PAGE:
Archive for the ‘business’ Category
I got a call from a reader yesterday asking for some help. He’s reworking his employee manual, and wanted to know industry standards for time off. I didn’t have anything ready at hand, so I asked our resdient HR expert Steve Cesare for his insight.
I thought it might be a question other contractors had, so I’m sharing it here.
The current standard is one week of paid vacation time and three paid sick days per year for non-exempt employees at and above the rank of Foreman (and all office staff), after they have completed one year of continuous service to the company.
The current standard is two weeks of paid vacation time and three paid sick days per year for exempt employees, beginning on their hire date.
These “standards” don’t really apply to very small (i.e., fewer than 15 employees) landscaping companies. Those companies typically do not allocate paid vacation time to any employees. Moreover, they typically only grant unpaid sick leave to their employees.
You can read Steve’s insight into HR matters every month in our print edition. If you have a burning question you need answered right away, email him at email@example.com.
Take five minutes and read this post at Jason’s blog about a contractor whose client started dictating terms to him.
It’s a good way to start your week.
I spend most of last week in Colorado visiting with the ALCC and attending the OPEI annual meeting. I learned a lot from both groups, but on my return, I found this post from an Ohio ex-pat that I found very useful considering that much of the state is on fire.
From the Oregon State Library, a 1946 U.S. Forest Service guide on what to do do when you’re lost in the woods (emphasis mine):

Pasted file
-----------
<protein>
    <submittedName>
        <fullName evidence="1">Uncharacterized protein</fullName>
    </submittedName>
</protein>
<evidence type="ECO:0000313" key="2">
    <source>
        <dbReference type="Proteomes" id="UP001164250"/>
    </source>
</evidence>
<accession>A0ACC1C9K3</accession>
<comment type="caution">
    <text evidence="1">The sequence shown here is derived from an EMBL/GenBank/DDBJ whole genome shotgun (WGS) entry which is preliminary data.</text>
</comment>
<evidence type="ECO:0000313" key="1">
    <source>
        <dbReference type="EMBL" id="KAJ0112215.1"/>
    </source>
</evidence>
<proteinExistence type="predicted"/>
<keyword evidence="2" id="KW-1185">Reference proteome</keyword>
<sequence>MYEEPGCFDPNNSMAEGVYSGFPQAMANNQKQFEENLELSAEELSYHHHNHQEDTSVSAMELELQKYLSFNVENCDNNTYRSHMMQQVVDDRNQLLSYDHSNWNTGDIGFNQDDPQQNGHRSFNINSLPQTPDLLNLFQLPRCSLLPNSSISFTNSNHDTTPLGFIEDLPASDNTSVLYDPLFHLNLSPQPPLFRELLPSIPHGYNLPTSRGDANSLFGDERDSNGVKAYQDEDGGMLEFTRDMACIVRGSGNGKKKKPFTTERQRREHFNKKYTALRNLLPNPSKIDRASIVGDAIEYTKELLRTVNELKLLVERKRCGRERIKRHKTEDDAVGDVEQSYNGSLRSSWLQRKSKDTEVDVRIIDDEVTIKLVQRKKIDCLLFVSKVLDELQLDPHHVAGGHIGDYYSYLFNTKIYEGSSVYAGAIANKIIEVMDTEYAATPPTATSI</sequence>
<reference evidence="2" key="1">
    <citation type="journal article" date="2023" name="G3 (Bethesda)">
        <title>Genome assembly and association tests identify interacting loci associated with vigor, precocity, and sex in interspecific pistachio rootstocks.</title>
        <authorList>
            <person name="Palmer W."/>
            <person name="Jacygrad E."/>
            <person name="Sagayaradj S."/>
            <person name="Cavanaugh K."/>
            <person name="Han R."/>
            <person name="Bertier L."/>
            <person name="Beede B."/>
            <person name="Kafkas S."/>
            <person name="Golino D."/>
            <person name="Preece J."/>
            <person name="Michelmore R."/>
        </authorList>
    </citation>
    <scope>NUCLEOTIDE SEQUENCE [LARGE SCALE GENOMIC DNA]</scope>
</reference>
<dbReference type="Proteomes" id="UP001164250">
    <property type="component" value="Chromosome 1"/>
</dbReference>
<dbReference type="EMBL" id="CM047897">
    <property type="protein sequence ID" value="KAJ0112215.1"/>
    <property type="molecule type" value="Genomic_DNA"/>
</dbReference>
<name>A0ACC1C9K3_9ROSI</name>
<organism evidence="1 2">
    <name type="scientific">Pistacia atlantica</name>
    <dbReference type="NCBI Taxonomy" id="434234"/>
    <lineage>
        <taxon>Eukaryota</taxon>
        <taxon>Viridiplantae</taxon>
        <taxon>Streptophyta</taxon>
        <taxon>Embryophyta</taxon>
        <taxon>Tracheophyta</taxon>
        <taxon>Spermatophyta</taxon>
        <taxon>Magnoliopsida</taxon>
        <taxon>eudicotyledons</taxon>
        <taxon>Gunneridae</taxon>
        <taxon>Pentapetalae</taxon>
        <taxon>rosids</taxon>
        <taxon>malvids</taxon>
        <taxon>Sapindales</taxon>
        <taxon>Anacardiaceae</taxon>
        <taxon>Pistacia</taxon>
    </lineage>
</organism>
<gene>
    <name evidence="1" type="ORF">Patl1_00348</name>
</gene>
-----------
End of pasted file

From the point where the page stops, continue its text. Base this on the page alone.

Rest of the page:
- Stop, sit down and try to figure out where you are. Use your head, not your legs.
- If caught by night, fog or a storm, stop at once and make camp in a sheltered spot. Build a fire in a safe place. Gather plenty of dry fuel.
- Don’t wander about. Travel only down hill.
- If injured, choose a clear spot on a promontory and make a signal smoke.
- Don’t yell, don’t run, don’t worry, and above all, don’t quit.
And, if you don’t often find yourself in the woods, I think the same advice applies pretty well to your business, too.
“We had what we thought was a training program and a set of procedures, but until you sit down and evaluate that…. We realized we had inconsistencies with each position because we didn’t have those job descriptions written down on paper. One guy wanted to do the job this way, another wanted to do it another way.”
That’s from Fred Peratt, president of Environmental Enhancements in Sterling, Va., discussing why he decided to sit down and write down what each of his employees did (or was supposed to be doing).